"Most researchers enjoy a comfortable professional position with little pressure to compete for funding, limiting opportunities for new researchers and incentives for innovative research. Moreover, compared to other OECD countries reviewed, the overall level of investment in educational R&D in Switzerland is low, the review notes. More quantitative empirical studies, a harmonisation of indicators and datasets, better funding mechanisms, and a sharing of expertise with international specialists would help to improve the quality of research, the review suggests."
Fortunately, the country's performance in science and engineering comes in for a general endorsement. "The country is well known for its outstanding position in knowledge-intensive industries, attracting many foreign people trained in science and engineering," says the report. It goes on to say that "the role played by the higher education sector in R&D is outstanding".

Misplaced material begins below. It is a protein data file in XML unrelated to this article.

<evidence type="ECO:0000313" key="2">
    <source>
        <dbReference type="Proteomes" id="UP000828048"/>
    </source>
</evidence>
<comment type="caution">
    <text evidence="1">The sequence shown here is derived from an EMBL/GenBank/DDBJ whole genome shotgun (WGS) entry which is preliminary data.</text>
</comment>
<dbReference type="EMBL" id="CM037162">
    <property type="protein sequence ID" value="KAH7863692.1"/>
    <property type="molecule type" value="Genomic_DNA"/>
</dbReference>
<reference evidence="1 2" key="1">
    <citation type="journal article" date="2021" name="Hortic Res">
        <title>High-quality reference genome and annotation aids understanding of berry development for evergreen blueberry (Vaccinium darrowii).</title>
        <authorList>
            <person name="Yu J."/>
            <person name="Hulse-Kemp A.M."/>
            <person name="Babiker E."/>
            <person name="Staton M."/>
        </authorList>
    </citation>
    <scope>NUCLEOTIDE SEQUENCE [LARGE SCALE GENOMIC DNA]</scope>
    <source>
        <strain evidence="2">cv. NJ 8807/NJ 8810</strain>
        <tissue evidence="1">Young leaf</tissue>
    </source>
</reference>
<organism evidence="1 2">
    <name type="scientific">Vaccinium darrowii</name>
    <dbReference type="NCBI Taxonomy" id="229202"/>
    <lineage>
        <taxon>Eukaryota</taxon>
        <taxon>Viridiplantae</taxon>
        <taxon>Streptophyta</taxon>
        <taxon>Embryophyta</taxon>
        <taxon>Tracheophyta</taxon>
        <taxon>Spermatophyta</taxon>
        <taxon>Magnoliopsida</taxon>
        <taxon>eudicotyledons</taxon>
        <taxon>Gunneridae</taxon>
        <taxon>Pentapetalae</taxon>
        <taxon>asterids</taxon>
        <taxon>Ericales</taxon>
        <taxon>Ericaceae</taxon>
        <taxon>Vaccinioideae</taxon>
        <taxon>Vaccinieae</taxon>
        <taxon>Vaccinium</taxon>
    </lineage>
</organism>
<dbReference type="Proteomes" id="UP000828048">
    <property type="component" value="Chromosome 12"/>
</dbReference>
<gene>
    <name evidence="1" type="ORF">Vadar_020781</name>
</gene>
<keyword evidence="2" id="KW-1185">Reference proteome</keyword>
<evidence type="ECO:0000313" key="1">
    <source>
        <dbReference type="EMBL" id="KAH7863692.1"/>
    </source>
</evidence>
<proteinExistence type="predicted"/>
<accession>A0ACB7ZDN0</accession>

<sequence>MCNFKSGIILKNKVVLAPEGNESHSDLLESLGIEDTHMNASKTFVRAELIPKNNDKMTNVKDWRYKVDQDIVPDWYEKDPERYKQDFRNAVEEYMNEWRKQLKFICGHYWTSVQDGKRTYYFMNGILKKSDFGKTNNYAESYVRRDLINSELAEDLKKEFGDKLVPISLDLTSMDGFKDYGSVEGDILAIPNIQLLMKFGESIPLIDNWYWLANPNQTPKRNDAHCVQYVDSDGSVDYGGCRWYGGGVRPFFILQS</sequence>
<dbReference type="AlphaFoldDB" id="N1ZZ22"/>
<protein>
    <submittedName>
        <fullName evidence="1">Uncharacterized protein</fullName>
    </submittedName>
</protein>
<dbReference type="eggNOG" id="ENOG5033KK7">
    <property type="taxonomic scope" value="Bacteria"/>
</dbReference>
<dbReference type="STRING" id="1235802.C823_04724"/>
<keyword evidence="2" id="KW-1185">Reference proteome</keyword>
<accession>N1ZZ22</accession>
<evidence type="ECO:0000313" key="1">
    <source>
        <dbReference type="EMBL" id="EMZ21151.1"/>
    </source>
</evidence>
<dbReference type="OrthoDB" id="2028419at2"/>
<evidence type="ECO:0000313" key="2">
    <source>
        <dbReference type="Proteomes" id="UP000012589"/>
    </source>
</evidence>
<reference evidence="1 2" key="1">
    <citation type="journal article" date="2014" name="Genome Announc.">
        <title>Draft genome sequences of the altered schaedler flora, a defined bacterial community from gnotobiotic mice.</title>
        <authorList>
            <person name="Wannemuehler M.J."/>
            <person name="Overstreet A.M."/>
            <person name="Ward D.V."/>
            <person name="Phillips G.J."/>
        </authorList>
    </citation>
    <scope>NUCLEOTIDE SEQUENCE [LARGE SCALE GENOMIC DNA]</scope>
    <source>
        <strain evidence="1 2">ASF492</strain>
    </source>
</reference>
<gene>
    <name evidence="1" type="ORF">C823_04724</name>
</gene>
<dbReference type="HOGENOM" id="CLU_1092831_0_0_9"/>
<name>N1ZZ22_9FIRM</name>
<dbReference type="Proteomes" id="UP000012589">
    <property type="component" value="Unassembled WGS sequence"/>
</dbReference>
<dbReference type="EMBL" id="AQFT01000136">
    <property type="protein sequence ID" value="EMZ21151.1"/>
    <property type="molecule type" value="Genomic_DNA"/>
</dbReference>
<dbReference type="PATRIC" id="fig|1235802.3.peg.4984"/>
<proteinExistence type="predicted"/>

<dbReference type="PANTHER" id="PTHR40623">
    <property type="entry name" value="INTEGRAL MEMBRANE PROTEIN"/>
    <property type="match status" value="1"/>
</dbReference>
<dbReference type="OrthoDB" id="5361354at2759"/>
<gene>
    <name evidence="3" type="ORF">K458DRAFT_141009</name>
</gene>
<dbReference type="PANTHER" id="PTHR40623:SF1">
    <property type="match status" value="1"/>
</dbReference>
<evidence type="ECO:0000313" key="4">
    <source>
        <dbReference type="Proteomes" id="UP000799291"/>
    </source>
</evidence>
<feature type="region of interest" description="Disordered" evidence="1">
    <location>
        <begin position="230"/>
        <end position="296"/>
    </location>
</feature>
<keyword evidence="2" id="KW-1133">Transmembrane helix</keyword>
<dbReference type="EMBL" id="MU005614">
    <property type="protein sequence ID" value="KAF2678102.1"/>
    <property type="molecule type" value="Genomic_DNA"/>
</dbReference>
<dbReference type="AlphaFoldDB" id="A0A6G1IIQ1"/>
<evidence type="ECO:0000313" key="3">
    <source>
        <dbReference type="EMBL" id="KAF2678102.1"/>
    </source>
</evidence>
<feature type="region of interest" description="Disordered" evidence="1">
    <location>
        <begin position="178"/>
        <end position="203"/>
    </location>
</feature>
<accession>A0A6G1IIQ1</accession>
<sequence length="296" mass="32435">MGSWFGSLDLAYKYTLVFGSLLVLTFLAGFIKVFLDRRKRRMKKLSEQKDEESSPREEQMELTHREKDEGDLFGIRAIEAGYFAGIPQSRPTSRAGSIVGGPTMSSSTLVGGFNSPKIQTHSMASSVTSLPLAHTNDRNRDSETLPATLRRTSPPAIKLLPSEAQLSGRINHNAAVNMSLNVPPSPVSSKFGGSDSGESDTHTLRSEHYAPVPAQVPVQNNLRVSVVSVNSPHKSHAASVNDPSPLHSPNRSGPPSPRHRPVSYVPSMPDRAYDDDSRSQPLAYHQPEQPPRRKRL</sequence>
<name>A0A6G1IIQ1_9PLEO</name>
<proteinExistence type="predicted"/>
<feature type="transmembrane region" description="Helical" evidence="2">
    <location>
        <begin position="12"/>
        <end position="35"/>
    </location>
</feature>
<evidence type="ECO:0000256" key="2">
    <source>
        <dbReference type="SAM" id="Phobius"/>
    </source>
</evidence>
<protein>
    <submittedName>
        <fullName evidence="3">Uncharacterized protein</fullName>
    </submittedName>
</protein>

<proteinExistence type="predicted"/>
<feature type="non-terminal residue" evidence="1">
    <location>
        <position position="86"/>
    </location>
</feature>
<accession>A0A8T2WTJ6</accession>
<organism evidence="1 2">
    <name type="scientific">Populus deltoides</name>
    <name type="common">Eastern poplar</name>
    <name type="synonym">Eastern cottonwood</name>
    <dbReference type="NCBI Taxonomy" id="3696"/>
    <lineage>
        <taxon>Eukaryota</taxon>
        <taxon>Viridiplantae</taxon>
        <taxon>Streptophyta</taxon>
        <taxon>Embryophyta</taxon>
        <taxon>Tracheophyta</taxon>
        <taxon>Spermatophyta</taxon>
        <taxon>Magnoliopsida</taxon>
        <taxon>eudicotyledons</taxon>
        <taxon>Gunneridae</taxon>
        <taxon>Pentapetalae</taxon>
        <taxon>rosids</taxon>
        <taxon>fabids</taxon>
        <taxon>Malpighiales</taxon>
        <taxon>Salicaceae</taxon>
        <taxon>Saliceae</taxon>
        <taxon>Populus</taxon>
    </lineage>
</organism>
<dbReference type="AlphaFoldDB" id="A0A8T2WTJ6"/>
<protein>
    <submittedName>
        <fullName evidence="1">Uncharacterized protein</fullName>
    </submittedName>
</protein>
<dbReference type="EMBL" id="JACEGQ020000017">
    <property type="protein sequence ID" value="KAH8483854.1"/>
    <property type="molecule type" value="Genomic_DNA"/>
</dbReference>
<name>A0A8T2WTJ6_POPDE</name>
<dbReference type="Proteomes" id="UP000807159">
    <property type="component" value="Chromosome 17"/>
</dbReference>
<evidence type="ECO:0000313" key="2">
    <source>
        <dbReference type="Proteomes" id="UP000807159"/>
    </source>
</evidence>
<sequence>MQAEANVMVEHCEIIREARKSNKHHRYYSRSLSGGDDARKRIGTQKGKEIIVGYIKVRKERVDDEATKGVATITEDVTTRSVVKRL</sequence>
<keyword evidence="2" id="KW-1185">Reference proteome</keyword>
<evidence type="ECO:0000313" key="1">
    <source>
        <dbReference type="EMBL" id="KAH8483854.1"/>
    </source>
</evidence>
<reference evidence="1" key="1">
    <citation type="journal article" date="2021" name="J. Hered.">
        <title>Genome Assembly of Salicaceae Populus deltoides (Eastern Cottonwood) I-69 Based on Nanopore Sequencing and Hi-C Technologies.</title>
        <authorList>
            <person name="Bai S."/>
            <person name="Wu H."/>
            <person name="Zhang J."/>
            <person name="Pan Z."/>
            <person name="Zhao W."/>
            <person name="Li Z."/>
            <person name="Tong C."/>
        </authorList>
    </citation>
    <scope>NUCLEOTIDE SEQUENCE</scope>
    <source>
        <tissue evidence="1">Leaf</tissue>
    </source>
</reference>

Hang on, though, there are problems here too. Swiss academics seem to achieve this despite the fact that "The level of the government’s direct involvement in R&D funding is extremely low compared with other countries with an equivalent performance, since private firms directly finance much of the R&D activity. More than two thirds of the R&D spending are provided by the private sector."
The problem here is that "most of the private funds flow abroad. Only about 7% of these funds are directed to Swiss universities."